An unlikely conversation in Africa has resulted in a partnership between UNC Pembroke and a college in Ghana.
The conversation was between Ernest Ansah, president of Datalink University College of Tema, Ghana and Dr. Edwin Cliff Mensah, a full-time economics professor at UNC Pembroke and a visiting professor at Valley View University, Oyibi-Accra (Ghana), one of Ghana’s leading private universities.
Business professors Don Soucy, left, and Dr. Cliff Mensah with some of the textbooks headed for Ghana
“I was telling Mr. Ansah that I often loaned my textbooks to students because there are not enough to go around,” Dr. Mensah said. “He said his institution is also in dire straights when it comes to books and other resources.”
“I decided right then to help him fill his library,” Dr. Mensah said.
Back in Pembroke, retiring management professor Don Soucy was contemplating a mountain of books in his office.
“I did’nt want to take all these books home, so I offered them to my colleagues,” Soucy said. “Cliff took me up on it.”
Kathy McCoin, an executive assistant in the School of Busines, agreed to participate in this project. She appealed to all faculty across campus to consider donating any extra books new and old editions.
“We received books from almost every academic department and the library too,” Soucy said.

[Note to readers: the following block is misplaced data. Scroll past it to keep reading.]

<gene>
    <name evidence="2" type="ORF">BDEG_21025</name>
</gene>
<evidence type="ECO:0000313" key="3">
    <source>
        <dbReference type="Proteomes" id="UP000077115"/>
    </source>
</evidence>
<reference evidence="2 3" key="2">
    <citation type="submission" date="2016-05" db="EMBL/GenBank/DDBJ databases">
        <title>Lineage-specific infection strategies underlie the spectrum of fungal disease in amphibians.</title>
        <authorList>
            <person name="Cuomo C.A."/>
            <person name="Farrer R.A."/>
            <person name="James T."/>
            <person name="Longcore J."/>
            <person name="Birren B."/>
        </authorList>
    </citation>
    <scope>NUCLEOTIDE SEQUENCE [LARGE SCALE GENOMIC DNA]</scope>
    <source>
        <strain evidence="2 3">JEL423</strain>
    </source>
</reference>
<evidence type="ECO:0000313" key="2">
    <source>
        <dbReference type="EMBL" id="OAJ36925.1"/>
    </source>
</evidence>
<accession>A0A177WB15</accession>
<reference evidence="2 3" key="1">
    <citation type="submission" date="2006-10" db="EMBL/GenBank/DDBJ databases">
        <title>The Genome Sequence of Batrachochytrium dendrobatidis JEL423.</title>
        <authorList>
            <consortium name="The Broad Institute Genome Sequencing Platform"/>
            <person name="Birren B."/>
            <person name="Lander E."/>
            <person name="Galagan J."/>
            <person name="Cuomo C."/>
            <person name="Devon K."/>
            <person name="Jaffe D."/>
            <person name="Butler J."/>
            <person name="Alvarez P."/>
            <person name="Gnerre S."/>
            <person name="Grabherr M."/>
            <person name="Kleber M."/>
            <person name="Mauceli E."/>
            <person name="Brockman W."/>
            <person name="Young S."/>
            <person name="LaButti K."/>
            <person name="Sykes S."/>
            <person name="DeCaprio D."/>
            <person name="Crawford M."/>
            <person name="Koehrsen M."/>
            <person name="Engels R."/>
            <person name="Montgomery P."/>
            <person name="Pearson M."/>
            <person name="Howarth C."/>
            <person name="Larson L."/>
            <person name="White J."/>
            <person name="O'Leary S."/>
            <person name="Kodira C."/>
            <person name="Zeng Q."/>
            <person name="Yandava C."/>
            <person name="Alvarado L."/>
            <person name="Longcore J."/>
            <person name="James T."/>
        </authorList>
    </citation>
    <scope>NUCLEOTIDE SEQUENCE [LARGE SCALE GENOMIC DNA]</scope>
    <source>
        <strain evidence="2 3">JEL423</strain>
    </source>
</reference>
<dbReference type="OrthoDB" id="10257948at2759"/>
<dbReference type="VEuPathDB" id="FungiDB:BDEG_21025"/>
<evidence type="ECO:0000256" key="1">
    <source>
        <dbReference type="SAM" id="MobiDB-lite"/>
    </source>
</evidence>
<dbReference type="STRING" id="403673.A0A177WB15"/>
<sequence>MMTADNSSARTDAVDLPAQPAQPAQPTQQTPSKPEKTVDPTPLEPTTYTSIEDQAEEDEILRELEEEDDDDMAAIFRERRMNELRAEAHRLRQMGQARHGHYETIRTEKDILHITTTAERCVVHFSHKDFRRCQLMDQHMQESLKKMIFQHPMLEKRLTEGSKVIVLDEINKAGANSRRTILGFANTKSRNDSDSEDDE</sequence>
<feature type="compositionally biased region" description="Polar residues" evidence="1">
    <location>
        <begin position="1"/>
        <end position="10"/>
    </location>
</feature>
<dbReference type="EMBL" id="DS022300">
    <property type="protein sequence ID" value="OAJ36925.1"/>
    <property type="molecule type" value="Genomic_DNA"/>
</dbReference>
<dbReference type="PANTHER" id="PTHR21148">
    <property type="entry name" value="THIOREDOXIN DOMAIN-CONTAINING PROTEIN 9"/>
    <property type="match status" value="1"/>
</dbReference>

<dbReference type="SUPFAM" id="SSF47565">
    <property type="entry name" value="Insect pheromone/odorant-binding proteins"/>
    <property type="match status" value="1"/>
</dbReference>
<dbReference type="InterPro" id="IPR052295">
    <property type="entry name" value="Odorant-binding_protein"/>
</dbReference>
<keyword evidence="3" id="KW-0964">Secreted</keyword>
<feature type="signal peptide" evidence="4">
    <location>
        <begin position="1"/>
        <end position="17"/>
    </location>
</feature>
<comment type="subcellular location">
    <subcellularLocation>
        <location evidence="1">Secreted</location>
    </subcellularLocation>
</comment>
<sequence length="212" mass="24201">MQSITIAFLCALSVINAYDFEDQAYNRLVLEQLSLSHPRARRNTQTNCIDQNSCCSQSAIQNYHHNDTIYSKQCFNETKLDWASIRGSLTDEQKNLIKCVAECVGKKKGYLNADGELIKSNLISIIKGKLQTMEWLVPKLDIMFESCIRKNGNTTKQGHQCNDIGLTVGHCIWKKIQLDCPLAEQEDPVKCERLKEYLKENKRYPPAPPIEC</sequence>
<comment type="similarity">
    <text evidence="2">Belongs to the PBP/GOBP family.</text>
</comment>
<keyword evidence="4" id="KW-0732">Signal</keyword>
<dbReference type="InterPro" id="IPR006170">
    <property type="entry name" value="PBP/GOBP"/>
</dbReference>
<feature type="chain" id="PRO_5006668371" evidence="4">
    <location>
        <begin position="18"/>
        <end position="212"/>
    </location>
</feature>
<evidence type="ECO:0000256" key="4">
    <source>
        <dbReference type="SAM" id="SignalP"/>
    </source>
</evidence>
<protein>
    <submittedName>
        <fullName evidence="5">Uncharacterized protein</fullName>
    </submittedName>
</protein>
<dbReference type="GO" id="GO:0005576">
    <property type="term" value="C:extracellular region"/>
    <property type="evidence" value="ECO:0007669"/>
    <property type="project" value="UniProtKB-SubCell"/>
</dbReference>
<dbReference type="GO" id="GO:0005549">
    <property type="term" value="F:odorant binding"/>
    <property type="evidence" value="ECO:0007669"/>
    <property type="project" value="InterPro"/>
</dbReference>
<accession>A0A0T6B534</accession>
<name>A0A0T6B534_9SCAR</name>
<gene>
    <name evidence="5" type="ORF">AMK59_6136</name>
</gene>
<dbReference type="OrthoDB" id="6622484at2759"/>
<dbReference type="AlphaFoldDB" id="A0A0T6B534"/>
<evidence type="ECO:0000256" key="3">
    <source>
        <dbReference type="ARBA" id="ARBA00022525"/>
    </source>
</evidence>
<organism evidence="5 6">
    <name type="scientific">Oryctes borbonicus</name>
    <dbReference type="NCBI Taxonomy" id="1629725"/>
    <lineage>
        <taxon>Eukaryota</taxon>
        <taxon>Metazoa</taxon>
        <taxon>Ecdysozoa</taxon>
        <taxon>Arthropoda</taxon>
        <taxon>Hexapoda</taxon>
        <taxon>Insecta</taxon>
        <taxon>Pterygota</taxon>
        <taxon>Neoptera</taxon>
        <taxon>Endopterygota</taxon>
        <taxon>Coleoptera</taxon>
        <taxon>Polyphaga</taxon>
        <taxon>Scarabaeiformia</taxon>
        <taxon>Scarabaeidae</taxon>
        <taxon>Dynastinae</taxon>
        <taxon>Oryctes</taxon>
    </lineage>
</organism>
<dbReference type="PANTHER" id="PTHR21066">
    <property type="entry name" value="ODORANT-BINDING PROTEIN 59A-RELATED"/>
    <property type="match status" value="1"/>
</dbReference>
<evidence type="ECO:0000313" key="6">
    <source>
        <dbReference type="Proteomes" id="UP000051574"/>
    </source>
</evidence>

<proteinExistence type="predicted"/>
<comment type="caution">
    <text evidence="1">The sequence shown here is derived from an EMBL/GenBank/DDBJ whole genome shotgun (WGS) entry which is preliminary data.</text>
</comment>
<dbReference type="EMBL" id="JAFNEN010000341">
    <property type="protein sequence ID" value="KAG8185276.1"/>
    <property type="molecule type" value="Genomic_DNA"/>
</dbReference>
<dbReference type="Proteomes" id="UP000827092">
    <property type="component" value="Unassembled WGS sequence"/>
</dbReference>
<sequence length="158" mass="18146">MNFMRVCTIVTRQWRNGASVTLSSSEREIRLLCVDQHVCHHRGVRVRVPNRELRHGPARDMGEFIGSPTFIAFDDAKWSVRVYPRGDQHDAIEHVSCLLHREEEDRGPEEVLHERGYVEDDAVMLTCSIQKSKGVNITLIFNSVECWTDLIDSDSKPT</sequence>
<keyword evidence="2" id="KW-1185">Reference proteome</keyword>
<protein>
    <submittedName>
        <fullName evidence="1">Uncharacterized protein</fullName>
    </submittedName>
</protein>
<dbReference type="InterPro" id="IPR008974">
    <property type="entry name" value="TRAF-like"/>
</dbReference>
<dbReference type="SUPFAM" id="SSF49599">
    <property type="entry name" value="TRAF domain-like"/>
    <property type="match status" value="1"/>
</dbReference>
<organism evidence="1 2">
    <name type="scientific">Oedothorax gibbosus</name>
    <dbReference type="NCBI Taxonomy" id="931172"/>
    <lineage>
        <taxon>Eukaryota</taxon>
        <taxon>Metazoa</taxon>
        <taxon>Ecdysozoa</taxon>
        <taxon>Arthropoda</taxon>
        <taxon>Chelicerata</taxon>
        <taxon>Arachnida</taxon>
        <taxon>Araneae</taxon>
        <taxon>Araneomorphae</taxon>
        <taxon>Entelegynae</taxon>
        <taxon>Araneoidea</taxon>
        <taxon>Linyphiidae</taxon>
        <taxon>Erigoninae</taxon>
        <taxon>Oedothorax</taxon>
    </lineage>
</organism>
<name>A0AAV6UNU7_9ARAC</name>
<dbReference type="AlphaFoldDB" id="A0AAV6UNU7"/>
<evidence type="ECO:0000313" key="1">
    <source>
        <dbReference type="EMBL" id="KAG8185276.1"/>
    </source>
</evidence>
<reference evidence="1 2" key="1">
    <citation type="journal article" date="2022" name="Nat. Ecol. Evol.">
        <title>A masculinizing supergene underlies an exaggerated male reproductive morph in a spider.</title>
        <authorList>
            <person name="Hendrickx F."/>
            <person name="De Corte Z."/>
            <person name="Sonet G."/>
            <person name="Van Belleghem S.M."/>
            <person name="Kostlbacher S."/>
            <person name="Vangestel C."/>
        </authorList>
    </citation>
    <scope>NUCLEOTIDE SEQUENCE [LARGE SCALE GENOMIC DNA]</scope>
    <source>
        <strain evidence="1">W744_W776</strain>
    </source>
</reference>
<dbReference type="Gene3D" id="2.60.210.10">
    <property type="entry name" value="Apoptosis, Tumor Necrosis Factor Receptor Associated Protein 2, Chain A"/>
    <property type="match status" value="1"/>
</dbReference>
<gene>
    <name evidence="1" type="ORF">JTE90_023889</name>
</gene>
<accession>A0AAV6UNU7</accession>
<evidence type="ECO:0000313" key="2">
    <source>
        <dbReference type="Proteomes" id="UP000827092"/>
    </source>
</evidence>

“Students donated too,” Dr. Mensah said. “We have more than 500 books.”
“That’s about half a ton,” Soucy said.
In fact the response from faculty, students and staff has been overwhelming. Thanks to all who participated, the books are ready for shipping to Ghana, a West African nation, this summer.
Datalink was founded by Ansah through his non-profit corporation, Dr. Mensah said. With an enrollment of approximately 1,350+, the college focuses on certificate and degree programs in business, information systems and computer science.
“Mr. Ansah’s goal is to use his resources to aid education in Ghana, a nation of 18-20 million people,” Dr. Mensah said of his native country. “There has been a boom of private universities which offer education to people who would otherwise not be able to get an education at the tertiary level.
“What we are doing is a start,” Dr. Mensah said. “I hope this is the beginning of a long and beneficial relationship.”
Dr. Mensah will be in Ghana again this summer teaching, he said.
For information, please contact Dr. Mensah at email@example.com.